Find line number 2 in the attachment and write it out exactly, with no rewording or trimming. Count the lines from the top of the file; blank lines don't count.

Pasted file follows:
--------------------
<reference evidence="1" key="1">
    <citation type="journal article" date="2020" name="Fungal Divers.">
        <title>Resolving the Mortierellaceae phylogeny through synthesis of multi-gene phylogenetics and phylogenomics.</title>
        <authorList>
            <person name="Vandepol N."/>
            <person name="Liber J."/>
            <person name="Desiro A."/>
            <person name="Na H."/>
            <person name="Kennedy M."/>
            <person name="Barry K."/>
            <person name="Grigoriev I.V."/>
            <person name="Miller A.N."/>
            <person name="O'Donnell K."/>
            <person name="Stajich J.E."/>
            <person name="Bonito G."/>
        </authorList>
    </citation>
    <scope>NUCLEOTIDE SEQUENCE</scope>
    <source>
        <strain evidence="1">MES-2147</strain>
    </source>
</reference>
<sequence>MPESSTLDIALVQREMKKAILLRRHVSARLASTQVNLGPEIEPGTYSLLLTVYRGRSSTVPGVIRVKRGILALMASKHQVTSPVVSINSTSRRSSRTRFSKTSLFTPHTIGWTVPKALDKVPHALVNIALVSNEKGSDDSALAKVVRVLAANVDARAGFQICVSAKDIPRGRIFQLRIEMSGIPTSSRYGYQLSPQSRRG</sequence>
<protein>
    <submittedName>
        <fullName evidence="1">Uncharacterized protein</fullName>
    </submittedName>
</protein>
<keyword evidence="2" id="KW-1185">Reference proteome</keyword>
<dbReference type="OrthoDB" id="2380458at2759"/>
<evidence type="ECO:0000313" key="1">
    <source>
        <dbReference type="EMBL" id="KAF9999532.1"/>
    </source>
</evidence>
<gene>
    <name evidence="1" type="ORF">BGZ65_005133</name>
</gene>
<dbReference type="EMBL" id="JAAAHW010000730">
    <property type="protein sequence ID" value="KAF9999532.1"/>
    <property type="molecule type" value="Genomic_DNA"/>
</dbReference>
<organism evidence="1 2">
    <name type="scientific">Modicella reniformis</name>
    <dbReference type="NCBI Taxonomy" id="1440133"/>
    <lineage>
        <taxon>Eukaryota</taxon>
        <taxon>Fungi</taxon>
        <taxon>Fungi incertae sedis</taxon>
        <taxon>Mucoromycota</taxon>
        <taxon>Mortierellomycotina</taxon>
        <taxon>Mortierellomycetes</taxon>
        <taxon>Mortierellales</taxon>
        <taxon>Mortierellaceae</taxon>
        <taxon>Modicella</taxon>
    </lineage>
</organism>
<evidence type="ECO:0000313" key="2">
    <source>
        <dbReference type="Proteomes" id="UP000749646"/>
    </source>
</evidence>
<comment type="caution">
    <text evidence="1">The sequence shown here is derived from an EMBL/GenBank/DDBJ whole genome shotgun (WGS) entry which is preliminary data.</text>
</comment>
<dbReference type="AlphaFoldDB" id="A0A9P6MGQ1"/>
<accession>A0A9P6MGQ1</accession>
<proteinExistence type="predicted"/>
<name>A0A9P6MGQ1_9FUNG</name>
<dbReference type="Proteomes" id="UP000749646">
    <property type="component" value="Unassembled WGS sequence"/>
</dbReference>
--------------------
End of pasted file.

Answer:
    <citation type="journal article" date="2020" name="Fungal Divers.">